The panel also discussed the proposal that television stations post political files online, with MCDOWELL joking that he would reveal a secret: "if you want to know where all the political ad money will be spent, it's FLORIDA and OHIO." He said that Congress, rather than imposing the online political file rule to address the issue of corporate and union political spending, should focus on "the spenders of that money, not just one of several recipients of that money." BURDICK was also critical of the law, doing a "poll" of the audience to see how many stations had anyone come in off the street with no affiliation with a campaign to look at the political public file (two) and offering that there are better and less intrusive ways of disseminating the information. When CLYBURN said she was open for further engagement on the issue, MCDOWELL interjected to joke, "So am I. So you got 2/3 of the FCC right here."
On low-power FM and translators, MCDOWELL cited the FCC's PETER DOYLE for enabling agreement on the resulting rulemaking and joked that once the Commission is stripped of all but its essence, "you have PETER DOYLE."
Other topics on the table included spectrum auctions (MCDOWELL felt it will take "the better part of a decade") and the future of media (CLYBURN said that broadcasting "will always be in the mix" and new media will be "complimentary" (adding "I'm sure all of it will still be here"); MCDOWELL said that the the FCC "can't predict the future" and should be careful not to adopt policies that could "snuff out" development, but himself predicted that wireless would be the primary medium).
Beer, Pretzels, Legal Advice
A late afternoon panel moderated by RUBBER CITY RADIO/AKRON's ED ESPOSITO offered free regulatory advice for broadcast news from a panel of experts, with the added attraction of beer, soda, and soft pretzels (but no mustard).
The FCC's Media Bureau Chef, Audio Division PETER DOYLE discussed changes in required radio filings, including the new advertising non-discrimination certification requirement and changes to the rules governing silent stations. DOYLE's Video Division counterpart BARBARA KREISMAN ran through her department's new renewal process, while attorney KATHLEEN KIRBY offered license renewal tips and attorney RICHARD ZARAGOZA talked about a change in public file rules that will consider remedial measures after failing an inspection due to missing issues/programs lists as "mitigating factors" at renewal time (previously, disclosure of public file deficiencies led to fines regardless of subsequent remedial measures).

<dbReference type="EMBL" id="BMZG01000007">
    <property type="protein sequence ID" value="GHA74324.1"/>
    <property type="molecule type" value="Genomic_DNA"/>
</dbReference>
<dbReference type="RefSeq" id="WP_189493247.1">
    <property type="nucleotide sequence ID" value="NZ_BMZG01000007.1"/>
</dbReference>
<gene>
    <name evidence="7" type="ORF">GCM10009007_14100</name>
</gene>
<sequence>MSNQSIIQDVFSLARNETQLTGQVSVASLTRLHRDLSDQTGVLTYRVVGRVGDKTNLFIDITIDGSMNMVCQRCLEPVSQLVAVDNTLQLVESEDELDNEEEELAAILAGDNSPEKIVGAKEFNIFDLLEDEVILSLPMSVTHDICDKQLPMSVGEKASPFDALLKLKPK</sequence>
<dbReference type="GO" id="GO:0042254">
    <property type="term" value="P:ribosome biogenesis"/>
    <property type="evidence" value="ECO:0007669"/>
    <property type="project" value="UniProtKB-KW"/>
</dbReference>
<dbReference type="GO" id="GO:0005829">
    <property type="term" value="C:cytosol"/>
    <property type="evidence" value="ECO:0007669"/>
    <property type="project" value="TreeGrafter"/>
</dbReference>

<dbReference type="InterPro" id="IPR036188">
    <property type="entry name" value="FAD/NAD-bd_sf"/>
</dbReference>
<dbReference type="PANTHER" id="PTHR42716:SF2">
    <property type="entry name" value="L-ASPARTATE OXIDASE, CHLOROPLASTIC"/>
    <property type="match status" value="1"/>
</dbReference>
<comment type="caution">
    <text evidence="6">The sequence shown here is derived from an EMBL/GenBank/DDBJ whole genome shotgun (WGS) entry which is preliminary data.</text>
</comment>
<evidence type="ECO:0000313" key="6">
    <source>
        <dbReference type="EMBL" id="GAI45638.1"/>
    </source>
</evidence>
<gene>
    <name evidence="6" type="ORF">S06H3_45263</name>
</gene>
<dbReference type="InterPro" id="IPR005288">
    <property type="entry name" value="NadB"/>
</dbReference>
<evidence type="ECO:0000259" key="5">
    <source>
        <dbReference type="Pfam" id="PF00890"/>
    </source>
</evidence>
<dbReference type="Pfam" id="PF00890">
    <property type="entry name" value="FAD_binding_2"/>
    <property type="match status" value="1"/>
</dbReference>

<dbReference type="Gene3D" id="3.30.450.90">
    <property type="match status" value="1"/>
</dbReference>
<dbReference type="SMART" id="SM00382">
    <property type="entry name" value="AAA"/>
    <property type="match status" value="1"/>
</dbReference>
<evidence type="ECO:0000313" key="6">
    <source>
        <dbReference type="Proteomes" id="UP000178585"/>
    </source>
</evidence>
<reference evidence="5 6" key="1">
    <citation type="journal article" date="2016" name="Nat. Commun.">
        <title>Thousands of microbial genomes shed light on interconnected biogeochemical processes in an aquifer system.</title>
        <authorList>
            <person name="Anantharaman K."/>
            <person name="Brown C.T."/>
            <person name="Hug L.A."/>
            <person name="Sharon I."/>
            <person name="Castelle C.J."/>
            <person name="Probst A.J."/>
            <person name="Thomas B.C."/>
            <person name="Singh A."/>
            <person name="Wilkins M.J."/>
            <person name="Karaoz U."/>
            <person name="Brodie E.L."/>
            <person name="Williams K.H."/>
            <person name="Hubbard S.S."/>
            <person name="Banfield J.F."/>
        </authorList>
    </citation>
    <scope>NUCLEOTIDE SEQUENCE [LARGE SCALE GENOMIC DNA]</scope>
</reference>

While KREISMAN outlined the possible introduction of political file online requirements for television, when ESPOSITO asked when such a requirement would come to radio, DOYLE responded, "I don't know. I'm just glad to be the caboose on this train."
The panel also discussed the possibility of more detailed requirements for issues/programs disclosure, with the threat of government-designated favored categories of programming drawing criticism from the attorneys, and sponsorship identification rules, with an emphasis on video news releases. On indecency, the talk addressed the uncertainty with renewal applications being held up, in some cases for years even after a subsequent renewal application is due, until the Supreme Court makes its ruling. The ownership rules review came up in the context to television's shared services agreements, which evolved from sales and back-office operations to programming agreements in the vein of radio's LMAs; KREISMAN said that SSAs will be approved if they fit precedent but will go into review if they don't. DOYLE reviewed the new directives for low power FMs and translators and the challenges of trying to determine licensing opportunities under the new interference standards.